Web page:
The Wall (1979)
“That album was a paradigm shift for me. Back then, in the early Eighties, I was mostly into punk rock, like the Ramones, and I dabbled in a little Robin Trower and Black Sabbath here and there, but The Wall just shifted everything for me. I saw The Wall movie in ’82, before I really knew the record, and it was so overwhelming on the senses that it started getting me into the songwriting aspect of music and not just the one-dimensional rock and roll that I was into at the time. Everything that Pink Floyd encompassed on The Wall—the sounds, the textures, the storyline—changed everything I thought I knew.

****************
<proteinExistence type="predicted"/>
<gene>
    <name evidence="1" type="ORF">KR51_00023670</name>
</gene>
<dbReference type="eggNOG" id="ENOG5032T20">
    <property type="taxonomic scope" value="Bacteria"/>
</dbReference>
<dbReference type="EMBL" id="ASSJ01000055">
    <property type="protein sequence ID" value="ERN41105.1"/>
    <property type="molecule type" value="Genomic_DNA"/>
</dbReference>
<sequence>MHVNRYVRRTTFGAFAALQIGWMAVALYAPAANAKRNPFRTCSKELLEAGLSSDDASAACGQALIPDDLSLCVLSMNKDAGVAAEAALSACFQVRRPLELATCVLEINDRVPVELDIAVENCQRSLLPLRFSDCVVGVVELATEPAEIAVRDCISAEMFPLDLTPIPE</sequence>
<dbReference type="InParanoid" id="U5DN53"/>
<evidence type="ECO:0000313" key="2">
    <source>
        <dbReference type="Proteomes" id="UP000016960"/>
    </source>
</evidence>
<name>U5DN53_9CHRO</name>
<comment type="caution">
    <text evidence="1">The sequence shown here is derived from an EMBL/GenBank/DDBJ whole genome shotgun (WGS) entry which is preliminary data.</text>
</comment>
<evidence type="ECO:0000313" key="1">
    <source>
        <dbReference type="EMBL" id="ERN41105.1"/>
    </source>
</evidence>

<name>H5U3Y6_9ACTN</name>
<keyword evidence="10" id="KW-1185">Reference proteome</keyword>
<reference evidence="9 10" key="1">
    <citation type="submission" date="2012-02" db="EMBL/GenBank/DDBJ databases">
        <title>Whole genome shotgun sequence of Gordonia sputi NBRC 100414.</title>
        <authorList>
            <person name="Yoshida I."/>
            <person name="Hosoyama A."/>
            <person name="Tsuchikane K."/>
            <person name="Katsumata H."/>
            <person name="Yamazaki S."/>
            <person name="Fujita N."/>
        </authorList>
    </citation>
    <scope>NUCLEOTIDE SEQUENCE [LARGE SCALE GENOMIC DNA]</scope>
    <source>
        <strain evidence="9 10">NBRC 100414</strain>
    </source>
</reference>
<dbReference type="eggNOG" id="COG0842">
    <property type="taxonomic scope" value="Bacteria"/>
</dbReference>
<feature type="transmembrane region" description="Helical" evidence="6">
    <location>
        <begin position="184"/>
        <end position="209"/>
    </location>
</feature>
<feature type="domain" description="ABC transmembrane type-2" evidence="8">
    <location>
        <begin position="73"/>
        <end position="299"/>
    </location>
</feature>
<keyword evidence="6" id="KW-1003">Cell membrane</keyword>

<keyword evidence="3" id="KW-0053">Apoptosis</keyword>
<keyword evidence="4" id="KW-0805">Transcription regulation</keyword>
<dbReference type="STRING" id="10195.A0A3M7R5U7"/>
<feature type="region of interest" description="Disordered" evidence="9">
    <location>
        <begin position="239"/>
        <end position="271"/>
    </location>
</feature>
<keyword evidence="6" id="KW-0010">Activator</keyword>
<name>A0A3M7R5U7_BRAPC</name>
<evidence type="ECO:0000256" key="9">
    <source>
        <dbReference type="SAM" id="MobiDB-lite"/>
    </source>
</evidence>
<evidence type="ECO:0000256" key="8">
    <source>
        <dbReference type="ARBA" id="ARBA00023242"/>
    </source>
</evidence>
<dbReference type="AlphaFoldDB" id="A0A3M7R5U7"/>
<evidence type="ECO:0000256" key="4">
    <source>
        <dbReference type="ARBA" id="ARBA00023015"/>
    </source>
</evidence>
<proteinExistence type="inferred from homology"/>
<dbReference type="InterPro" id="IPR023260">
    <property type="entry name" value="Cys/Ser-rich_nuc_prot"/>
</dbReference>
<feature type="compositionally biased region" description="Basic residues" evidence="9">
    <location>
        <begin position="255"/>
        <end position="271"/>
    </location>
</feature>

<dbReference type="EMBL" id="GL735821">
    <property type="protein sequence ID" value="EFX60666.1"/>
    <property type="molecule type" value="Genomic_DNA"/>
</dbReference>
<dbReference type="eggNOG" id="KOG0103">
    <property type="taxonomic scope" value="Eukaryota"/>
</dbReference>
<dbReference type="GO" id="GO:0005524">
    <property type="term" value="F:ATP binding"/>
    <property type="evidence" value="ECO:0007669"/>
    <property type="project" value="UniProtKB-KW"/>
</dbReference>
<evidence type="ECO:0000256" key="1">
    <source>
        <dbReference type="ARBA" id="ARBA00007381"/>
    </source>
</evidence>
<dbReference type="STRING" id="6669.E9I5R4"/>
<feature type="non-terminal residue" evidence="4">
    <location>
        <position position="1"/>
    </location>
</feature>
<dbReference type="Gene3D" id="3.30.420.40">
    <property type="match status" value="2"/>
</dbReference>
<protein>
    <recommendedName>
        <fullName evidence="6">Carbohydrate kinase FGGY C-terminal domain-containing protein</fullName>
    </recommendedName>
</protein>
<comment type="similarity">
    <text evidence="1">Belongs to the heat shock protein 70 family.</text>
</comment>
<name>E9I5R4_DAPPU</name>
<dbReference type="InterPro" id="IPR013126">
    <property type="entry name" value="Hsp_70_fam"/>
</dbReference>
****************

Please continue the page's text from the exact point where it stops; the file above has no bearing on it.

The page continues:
“I started playing acoustic guitar after that, learning different types of things and not just beating the E chord to death like I had been. It amazed me that it was Pink Floyd’s 11th album and that they could still be that prolific after all that time. It was very inspiring to me.”